Re: snake, naga

From: tgpedersen
Message: 17481
Date: 2003-01-09

--- In, "S.Kalyanaraman <kalyan97@...>"
<kalyan97@...> wrote:
> --- In, "tgpedersen <tgpedersen@...>"
> <tgpedersen@...> wrote:>
> Thanks a lot Piotr, Torsten and Richard for the leads.
> Amazing how sounds and semantics travel (crawl?) -- from Khmer to
> Hebrew.
> I note from this message that Piotr feels that Gk. enkhos 'spear'
> may not belong here but if it does, it may contain a secondary full
> grade of a root reconstructible as *h1neg^H-. In either case the
> verbal meaning "stab, wound" is primary, the meaning "knife" is
> derived from it.
> And again at
> Skt. na:gá- refers to elephants as well as snakes and is supposed
> be a vriddhied derivative of *nogW-o- 'naked (here: hairless)'.
> Thanks, Torsten,
> is a veritable treasure-house, e.g.,
> na:ha:sh "snake" Hebrew
> neak "snake" Khmer
> ngata- "snake, worm" Indonesia
> nguak- "dragon, crocodile" Thai
I should warn you that Richard Wordingham has warned me that the SE
Asian forms may be Sanskrit loans. If so (and the Khmer dictionary
claimed that), it might be written in a different script. But on the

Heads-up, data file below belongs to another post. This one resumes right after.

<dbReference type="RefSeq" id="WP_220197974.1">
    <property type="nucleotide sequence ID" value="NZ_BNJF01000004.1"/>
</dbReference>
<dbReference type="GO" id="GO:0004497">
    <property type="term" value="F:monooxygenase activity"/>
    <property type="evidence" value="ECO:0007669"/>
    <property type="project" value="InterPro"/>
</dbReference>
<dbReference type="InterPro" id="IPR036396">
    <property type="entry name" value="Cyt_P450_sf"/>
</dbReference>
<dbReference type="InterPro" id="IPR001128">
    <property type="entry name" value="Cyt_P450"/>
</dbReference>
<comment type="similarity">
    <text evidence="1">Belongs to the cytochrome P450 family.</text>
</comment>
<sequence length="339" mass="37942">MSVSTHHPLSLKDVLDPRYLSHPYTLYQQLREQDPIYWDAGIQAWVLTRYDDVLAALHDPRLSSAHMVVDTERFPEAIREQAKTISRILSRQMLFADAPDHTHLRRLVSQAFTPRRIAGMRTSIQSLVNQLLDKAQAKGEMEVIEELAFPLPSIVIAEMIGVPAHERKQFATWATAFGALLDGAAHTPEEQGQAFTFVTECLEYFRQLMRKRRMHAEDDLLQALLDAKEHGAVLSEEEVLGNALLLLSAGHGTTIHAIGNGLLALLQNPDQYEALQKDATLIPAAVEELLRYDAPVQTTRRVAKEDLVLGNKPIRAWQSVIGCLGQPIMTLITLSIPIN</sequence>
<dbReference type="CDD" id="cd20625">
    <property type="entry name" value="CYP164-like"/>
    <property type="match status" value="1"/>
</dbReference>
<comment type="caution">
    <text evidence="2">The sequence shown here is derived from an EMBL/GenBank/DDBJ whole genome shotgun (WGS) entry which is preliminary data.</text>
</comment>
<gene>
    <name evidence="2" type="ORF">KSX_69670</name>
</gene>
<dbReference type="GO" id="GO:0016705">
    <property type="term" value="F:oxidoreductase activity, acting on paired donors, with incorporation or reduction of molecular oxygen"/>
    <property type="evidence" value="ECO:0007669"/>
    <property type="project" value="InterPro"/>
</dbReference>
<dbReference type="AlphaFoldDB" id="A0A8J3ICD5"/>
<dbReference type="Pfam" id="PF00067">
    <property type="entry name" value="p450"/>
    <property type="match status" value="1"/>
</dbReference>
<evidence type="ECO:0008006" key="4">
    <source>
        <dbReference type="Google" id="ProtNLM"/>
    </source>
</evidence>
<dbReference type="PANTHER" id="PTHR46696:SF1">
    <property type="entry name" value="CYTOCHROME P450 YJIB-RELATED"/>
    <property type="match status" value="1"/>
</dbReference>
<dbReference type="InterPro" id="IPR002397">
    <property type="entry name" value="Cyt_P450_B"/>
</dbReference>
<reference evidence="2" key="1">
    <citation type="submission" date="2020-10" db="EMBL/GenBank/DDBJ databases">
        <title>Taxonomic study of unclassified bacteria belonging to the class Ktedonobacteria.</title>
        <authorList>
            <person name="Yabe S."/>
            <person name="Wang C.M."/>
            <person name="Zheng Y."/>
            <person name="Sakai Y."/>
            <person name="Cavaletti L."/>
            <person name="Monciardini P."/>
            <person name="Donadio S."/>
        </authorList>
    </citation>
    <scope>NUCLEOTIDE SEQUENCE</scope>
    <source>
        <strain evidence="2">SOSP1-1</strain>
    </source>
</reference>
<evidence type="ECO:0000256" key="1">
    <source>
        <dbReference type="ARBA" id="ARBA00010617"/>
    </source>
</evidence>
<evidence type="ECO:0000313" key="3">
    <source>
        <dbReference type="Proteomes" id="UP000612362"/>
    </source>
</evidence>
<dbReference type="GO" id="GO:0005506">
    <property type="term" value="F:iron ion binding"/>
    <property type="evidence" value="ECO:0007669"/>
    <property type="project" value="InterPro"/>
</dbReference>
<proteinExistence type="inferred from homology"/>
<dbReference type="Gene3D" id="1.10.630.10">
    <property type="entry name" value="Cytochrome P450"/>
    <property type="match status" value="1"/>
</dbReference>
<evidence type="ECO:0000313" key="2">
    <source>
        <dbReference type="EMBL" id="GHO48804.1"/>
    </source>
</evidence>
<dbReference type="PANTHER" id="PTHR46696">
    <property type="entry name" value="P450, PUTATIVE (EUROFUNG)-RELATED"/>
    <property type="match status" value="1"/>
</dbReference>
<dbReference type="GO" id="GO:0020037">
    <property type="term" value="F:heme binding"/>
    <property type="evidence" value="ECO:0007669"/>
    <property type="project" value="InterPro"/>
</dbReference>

other hand, this might be a later learned sanskritization of a native
> I found another Austric root: *s-r- "flow, stream"; "arrow,
> spear" Skt. Sara `arrow', `liquid, water'
> Could this be the Skt. Sarpa `serpent'; sr.ka `dart, spear'
> sharu `arrow, spear'; sari- "spear" Lolsiwoi, Morouas,
> Batunlamak, Penantsiro, Narango,Mafea, Tutuba, Aore, Malo?
That's what I think.
> Snake symbolism is very vivid on many glyphs of the Sarasvati-
> civilization (so-called Indus script seals and tablets). Maybe,
> *sara was a rhebus for a chalcolithic 'arrow'.

Note the American opposites "straight arrow" vs. "broken arrow"
(conceptual loan from some Native language?). Perhaps the snake
symbolism stands for "not straight (line); not right; destruction;
snakey"? Look at the bottom of